Communities of Practice (CoPs) are a gathering of individuals who unite around a common interest or objective, fostering learning by exchanging knowledge, experiences, and problem-solving approaches (Lave & Wenger, 1991). Teacher capacity training through Community of Practice (CoP) is not very common in most Teacher Professional Development (TPD) initiatives, where they exist, little is known about its reality and efficacy – whether it is only better imagined than experience. The CL4STEM initiative incorporates COP in its model for TPD, and it can thus provide a testament to its effectiveness or otherwise. The CL4STEM COPs provide a collaborative space for teachers, aiming to enhance Science and Mathematics education through Higher Order Thinking with Equity and Inclusion (HOTIE), going beyond the conventional professional development models.
For CL4STEM, the dynamic Community of Practice is a hub where teachers engage in a transformative journey, sharing insights, experiences, and knowledge to elevate their teaching practices. With teacher educators as participants, the COPs also give teachers an opportunity to clarify misconceptions and get immediate support and feedback on their practices. The community focused on building robust relationships among teachers, providing them with essential support, resources, and avenues for meaningful social interaction and collaboration.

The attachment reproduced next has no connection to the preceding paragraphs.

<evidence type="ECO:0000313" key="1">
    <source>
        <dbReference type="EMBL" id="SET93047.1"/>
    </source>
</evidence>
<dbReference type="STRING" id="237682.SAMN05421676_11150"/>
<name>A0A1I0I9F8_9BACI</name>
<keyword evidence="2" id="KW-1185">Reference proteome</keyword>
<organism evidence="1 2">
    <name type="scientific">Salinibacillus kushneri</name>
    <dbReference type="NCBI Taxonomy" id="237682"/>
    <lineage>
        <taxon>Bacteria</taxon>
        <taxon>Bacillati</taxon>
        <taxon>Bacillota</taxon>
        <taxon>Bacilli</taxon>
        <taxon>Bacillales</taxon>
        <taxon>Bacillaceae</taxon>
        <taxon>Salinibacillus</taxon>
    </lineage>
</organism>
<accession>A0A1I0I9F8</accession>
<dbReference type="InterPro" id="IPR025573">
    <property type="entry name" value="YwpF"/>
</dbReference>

You may ask, what makes CL4STEM CoP a compelling choice in teacher capacity training? First, it fosters collaboration among secondary school teachers across disciplines, igniting creativity and innovation within classrooms. Our experiences, as captured in this report, demonstrate that it serves as a melting pot of ideas, allowing teachers to learn from both successes and setbacks without the fear of judgment, creating a safe haven for the free exchange of ideas. In addition, CL4STEM CoPs serve as gateways to research-based strategies and best practices, often inaccessible through traditional professional development avenues. By granting teachers access to up-to-date resources, materials, and an online platform for collaboration, CL4STEM ensures educators stay abreast of changes in their field.
However, like any innovative approach, there are challenges. The report suggests that the success of CL4STEM CoPs demands a significant time commitment from participants. Without proper support and motivation, the group’s potential may remain untapped. Voluntary participation can also introduce challenges, potentially leading to uneven representation across schools or districts, creating disparities in access and involvement.
Nevertheless, from our experience, the overall impact of CL4STEM Teacher Capacity Training using Community of Practice remains significant. It offers a tailored approach to professional development, addressing individual needs while fostering a collaborative spirit among teachers. In this light, we posit that CoP is not just a myth or a reality; it is a powerful bridge between the two, providing a tangible and effective avenue for teachers to unlock their social interaction potential that predisposes them to enhanced TPD.
Authors: Dr Yaki Angwal and Abdullahi Abubakar Kawu